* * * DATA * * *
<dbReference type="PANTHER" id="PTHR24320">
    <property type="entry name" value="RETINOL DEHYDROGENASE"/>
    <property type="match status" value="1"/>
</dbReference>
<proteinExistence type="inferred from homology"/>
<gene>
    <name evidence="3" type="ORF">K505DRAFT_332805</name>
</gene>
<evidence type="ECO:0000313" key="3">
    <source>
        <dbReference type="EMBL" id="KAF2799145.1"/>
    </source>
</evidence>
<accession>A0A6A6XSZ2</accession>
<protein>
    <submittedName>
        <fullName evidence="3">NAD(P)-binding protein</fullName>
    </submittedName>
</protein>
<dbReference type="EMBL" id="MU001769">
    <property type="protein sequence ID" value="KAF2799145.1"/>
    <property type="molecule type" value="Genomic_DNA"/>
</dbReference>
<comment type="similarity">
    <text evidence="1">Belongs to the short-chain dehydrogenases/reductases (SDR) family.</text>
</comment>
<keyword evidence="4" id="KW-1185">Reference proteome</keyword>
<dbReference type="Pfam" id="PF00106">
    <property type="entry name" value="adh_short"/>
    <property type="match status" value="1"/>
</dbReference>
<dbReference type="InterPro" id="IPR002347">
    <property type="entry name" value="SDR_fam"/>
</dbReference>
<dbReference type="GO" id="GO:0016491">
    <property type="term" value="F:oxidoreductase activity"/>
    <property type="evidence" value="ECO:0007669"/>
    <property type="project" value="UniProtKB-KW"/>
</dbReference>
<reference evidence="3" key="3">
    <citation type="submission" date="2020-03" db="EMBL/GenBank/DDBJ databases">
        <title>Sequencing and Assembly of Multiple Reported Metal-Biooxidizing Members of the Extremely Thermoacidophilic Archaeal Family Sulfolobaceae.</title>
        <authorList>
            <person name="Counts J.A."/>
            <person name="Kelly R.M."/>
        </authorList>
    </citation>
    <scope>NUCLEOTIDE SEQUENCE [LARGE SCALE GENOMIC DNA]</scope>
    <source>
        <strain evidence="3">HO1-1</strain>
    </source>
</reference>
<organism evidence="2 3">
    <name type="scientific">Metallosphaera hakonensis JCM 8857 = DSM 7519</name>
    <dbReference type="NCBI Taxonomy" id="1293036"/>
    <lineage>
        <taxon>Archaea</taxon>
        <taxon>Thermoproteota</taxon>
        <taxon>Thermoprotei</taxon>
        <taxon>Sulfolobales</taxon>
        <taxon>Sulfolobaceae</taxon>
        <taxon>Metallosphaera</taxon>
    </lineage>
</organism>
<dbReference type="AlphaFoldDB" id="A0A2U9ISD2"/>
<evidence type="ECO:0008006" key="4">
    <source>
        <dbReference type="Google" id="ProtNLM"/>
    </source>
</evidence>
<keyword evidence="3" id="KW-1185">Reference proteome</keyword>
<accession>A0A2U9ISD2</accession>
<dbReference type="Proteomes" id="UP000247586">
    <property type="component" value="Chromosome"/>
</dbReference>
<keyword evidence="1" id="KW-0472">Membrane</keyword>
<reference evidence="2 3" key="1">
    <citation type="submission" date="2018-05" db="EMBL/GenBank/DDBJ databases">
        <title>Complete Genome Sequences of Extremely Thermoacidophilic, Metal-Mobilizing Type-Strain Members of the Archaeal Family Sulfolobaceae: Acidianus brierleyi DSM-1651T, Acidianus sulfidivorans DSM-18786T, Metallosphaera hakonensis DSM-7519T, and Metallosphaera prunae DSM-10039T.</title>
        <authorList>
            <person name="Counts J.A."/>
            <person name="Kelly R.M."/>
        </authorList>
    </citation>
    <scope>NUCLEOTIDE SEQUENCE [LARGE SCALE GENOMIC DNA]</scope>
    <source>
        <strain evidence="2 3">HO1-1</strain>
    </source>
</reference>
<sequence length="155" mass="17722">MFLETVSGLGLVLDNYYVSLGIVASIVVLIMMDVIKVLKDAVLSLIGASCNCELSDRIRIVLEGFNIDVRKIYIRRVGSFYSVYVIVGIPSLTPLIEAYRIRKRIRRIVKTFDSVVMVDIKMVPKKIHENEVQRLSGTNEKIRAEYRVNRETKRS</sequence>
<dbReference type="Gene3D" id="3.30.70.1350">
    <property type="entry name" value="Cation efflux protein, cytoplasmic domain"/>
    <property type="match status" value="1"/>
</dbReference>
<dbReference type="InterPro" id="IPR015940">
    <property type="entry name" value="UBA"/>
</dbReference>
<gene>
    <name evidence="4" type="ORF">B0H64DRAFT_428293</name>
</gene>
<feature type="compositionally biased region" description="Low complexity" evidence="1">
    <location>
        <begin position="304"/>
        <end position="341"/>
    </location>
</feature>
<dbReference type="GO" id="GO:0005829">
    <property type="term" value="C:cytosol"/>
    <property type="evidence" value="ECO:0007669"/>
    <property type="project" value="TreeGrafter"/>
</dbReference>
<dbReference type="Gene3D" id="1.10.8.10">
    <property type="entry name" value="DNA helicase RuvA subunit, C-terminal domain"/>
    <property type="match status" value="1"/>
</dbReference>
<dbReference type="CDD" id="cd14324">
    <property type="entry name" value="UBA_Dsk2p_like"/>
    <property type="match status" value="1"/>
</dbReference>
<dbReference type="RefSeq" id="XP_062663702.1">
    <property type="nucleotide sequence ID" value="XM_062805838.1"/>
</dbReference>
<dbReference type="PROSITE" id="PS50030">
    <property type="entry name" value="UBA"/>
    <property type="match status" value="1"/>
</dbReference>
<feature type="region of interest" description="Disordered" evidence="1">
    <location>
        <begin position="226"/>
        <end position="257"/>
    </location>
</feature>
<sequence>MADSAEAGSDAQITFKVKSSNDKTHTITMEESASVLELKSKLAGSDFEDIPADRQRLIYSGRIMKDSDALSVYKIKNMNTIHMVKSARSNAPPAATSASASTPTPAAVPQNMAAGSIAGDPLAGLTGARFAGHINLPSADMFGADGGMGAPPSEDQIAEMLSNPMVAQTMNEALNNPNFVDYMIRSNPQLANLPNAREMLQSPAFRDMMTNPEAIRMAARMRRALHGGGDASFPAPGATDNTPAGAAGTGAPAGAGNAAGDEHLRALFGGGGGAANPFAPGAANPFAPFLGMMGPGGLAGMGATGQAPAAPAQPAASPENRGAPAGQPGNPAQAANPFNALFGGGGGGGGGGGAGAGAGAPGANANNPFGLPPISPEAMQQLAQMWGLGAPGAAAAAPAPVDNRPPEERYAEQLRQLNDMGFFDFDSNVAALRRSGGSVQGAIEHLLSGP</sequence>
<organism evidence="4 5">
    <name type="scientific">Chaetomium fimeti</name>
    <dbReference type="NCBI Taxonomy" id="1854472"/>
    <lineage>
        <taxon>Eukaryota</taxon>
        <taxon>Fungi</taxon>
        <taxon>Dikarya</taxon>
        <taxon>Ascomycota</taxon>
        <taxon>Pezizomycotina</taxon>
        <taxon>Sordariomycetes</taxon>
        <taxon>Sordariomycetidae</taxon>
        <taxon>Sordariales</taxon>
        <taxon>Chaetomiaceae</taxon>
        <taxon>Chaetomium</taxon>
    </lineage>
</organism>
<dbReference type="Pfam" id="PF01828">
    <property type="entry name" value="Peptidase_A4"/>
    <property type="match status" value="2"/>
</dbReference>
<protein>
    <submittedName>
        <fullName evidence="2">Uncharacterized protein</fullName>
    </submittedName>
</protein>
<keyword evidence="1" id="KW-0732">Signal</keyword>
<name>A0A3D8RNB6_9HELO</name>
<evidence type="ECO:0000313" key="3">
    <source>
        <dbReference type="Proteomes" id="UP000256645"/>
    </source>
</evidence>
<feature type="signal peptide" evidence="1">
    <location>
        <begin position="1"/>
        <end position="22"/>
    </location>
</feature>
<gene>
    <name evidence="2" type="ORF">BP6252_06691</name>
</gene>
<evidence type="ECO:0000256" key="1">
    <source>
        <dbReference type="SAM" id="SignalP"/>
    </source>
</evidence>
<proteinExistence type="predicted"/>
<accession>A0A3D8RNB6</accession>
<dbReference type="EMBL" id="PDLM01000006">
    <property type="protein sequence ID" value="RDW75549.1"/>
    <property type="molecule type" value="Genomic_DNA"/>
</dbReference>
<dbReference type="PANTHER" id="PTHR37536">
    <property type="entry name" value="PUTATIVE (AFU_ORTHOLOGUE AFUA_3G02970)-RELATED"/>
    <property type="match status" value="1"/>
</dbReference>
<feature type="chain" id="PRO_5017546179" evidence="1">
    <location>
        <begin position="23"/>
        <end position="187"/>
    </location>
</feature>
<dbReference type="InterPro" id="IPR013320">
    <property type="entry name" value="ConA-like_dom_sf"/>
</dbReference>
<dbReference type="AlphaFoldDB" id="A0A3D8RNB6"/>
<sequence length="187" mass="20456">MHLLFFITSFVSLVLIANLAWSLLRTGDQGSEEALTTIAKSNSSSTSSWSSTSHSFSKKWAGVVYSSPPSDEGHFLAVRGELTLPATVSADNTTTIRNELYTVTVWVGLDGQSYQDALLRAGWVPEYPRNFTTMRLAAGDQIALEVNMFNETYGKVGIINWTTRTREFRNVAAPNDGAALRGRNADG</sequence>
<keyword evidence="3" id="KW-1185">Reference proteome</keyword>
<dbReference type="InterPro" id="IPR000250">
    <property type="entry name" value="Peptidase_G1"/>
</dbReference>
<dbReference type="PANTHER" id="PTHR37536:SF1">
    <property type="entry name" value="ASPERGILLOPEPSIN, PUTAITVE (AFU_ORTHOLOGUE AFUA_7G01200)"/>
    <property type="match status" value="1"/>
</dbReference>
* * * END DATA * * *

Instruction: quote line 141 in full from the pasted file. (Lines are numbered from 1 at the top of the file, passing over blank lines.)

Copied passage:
        <taxon>Ascomycota</taxon>